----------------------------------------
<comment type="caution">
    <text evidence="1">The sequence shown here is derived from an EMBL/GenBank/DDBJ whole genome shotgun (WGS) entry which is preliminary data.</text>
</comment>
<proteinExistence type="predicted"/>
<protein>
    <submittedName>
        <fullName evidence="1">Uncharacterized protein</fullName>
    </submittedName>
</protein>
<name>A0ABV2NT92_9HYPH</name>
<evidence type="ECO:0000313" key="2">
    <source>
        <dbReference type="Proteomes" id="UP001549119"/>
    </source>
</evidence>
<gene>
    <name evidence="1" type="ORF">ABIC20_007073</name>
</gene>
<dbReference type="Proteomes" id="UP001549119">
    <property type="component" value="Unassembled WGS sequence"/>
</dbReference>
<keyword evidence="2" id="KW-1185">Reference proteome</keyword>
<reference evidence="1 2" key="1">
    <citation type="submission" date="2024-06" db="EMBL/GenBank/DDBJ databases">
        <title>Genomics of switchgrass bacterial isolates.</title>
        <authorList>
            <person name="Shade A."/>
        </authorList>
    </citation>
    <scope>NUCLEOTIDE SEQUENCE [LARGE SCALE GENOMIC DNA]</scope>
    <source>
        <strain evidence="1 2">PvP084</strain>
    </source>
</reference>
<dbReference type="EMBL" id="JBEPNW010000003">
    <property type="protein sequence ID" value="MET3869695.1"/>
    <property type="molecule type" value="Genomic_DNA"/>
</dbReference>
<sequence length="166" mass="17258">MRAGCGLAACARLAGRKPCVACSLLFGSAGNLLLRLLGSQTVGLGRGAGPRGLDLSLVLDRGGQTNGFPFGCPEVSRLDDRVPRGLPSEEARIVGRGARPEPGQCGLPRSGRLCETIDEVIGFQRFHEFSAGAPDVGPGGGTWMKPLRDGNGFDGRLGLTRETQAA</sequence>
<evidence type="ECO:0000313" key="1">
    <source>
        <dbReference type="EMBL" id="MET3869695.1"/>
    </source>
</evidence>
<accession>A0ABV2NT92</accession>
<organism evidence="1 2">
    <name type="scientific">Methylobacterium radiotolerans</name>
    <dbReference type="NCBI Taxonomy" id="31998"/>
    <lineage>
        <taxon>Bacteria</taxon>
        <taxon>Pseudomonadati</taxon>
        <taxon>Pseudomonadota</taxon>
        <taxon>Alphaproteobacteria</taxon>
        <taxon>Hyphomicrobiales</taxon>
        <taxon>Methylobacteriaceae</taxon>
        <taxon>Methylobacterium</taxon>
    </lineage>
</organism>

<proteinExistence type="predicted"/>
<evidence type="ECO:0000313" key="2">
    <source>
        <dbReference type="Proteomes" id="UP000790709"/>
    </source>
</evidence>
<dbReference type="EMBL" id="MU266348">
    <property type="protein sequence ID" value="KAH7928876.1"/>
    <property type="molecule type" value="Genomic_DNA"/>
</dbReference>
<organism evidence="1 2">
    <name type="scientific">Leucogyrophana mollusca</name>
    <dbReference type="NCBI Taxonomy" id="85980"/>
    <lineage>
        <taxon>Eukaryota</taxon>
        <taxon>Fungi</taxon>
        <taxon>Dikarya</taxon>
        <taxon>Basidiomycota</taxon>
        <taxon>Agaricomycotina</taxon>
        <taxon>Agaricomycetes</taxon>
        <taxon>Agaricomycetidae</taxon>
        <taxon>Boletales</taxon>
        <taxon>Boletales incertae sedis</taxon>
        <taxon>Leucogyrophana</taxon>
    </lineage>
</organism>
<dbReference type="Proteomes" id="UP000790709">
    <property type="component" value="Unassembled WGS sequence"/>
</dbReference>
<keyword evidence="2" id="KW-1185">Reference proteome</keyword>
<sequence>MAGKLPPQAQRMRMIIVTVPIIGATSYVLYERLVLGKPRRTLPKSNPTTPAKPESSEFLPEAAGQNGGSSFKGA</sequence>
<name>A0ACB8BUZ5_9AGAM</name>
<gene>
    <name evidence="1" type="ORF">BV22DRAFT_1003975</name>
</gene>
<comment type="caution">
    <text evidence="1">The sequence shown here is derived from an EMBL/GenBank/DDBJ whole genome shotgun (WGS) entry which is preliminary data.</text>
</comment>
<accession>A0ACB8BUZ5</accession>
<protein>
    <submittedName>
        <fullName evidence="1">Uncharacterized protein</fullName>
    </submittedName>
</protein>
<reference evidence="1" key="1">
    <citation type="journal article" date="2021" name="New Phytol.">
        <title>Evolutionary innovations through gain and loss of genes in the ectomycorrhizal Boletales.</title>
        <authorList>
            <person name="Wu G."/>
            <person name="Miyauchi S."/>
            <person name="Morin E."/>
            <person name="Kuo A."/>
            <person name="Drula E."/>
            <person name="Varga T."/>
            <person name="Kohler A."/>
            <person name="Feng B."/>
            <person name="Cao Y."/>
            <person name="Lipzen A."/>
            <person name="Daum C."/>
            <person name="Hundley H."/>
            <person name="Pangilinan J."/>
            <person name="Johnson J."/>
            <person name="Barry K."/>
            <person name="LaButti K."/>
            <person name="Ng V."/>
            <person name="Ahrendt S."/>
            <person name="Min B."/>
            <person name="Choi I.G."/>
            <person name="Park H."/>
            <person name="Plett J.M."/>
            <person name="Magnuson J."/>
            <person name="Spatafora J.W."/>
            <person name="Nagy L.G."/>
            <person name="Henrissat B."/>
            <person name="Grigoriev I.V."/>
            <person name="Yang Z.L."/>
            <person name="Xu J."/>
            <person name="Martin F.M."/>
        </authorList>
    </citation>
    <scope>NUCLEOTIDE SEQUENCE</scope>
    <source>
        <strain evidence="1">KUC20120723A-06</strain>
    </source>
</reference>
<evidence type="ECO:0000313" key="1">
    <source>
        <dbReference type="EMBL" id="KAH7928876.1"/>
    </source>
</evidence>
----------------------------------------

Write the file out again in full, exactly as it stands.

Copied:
<comment type="caution">
    <text evidence="1">The sequence shown here is derived from an EMBL/GenBank/DDBJ whole genome shotgun (WGS) entry which is preliminary data.</text>
</comment>
<proteinExistence type="predicted"/>
<protein>
    <submittedName>
        <fullName evidence="1">Uncharacterized protein</fullName>
    </submittedName>
</protein>
<name>A0ABV2NT92_9HYPH</name>
<evidence type="ECO:0000313" key="2">
    <source>
        <dbReference type="Proteomes" id="UP001549119"/>
    </source>
</evidence>
<gene>
    <name evidence="1" type="ORF">ABIC20_007073</name>
</gene>
<dbReference type="Proteomes" id="UP001549119">
    <property type="component" value="Unassembled WGS sequence"/>
</dbReference>
<keyword evidence="2" id="KW-1185">Reference proteome</keyword>
<reference evidence="1 2" key="1">
    <citation type="submission" date="2024-06" db="EMBL/GenBank/DDBJ databases">
        <title>Genomics of switchgrass bacterial isolates.</title>
        <authorList>
            <person name="Shade A."/>
        </authorList>
    </citation>
    <scope>NUCLEOTIDE SEQUENCE [LARGE SCALE GENOMIC DNA]</scope>
    <source>
        <strain evidence="1 2">PvP084</strain>
    </source>
</reference>
<dbReference type="EMBL" id="JBEPNW010000003">
    <property type="protein sequence ID" value="MET3869695.1"/>
    <property type="molecule type" value="Genomic_DNA"/>
</dbReference>
<sequence length="166" mass="17258">MRAGCGLAACARLAGRKPCVACSLLFGSAGNLLLRLLGSQTVGLGRGAGPRGLDLSLVLDRGGQTNGFPFGCPEVSRLDDRVPRGLPSEEARIVGRGARPEPGQCGLPRSGRLCETIDEVIGFQRFHEFSAGAPDVGPGGGTWMKPLRDGNGFDGRLGLTRETQAA</sequence>
<evidence type="ECO:0000313" key="1">
    <source>
        <dbReference type="EMBL" id="MET3869695.1"/>
    </source>
</evidence>
<accession>A0ABV2NT92</accession>
<organism evidence="1 2">
    <name type="scientific">Methylobacterium radiotolerans</name>
    <dbReference type="NCBI Taxonomy" id="31998"/>
    <lineage>
        <taxon>Bacteria</taxon>
        <taxon>Pseudomonadati</taxon>
        <taxon>Pseudomonadota</taxon>
        <taxon>Alphaproteobacteria</taxon>
        <taxon>Hyphomicrobiales</taxon>
        <taxon>Methylobacteriaceae</taxon>
        <taxon>Methylobacterium</taxon>
    </lineage>
</organism>

<proteinExistence type="predicted"/>
<evidence type="ECO:0000313" key="2">
    <source>
        <dbReference type="Proteomes" id="UP000790709"/>
    </source>
</evidence>
<dbReference type="EMBL" id="MU266348">
    <property type="protein sequence ID" value="KAH7928876.1"/>
    <property type="molecule type" value="Genomic_DNA"/>
</dbReference>
<organism evidence="1 2">
    <name type="scientific">Leucogyrophana mollusca</name>
    <dbReference type="NCBI Taxonomy" id="85980"/>
    <lineage>
        <taxon>Eukaryota</taxon>
        <taxon>Fungi</taxon>
        <taxon>Dikarya</taxon>
        <taxon>Basidiomycota</taxon>
        <taxon>Agaricomycotina</taxon>
        <taxon>Agaricomycetes</taxon>
        <taxon>Agaricomycetidae</taxon>
        <taxon>Boletales</taxon>
        <taxon>Boletales incertae sedis</taxon>
        <taxon>Leucogyrophana</taxon>
    </lineage>
</organism>
<dbReference type="Proteomes" id="UP000790709">
    <property type="component" value="Unassembled WGS sequence"/>
</dbReference>
<keyword evidence="2" id="KW-1185">Reference proteome</keyword>
<sequence>MAGKLPPQAQRMRMIIVTVPIIGATSYVLYERLVLGKPRRTLPKSNPTTPAKPESSEFLPEAAGQNGGSSFKGA</sequence>
<name>A0ACB8BUZ5_9AGAM</name>
<gene>
    <name evidence="1" type="ORF">BV22DRAFT_1003975</name>
</gene>
<comment type="caution">
    <text evidence="1">The sequence shown here is derived from an EMBL/GenBank/DDBJ whole genome shotgun (WGS) entry which is preliminary data.</text>
</comment>
<accession>A0ACB8BUZ5</accession>
<protein>
    <submittedName>
        <fullName evidence="1">Uncharacterized protein</fullName>
    </submittedName>
</protein>
<reference evidence="1" key="1">
    <citation type="journal article" date="2021" name="New Phytol.">
        <title>Evolutionary innovations through gain and loss of genes in the ectomycorrhizal Boletales.</title>
        <authorList>
            <person name="Wu G."/>
            <person name="Miyauchi S."/>
            <person name="Morin E."/>
            <person name="Kuo A."/>
            <person name="Drula E."/>
            <person name="Varga T."/>
            <person name="Kohler A."/>
            <person name="Feng B."/>
            <person name="Cao Y."/>
            <person name="Lipzen A."/>
            <person name="Daum C."/>
            <person name="Hundley H."/>
            <person name="Pangilinan J."/>
            <person name="Johnson J."/>
            <person name="Barry K."/>
            <person name="LaButti K."/>
            <person name="Ng V."/>
            <person name="Ahrendt S."/>
            <person name="Min B."/>
            <person name="Choi I.G."/>
            <person name="Park H."/>
            <person name="Plett J.M."/>
            <person name="Magnuson J."/>
            <person name="Spatafora J.W."/>
            <person name="Nagy L.G."/>
            <person name="Henrissat B."/>
            <person name="Grigoriev I.V."/>
            <person name="Yang Z.L."/>
            <person name="Xu J."/>
            <person name="Martin F.M."/>
        </authorList>
    </citation>
    <scope>NUCLEOTIDE SEQUENCE</scope>
    <source>
        <strain evidence="1">KUC20120723A-06</strain>
    </source>
</reference>
<evidence type="ECO:0000313" key="1">
    <source>
        <dbReference type="EMBL" id="KAH7928876.1"/>
    </source>
</evidence>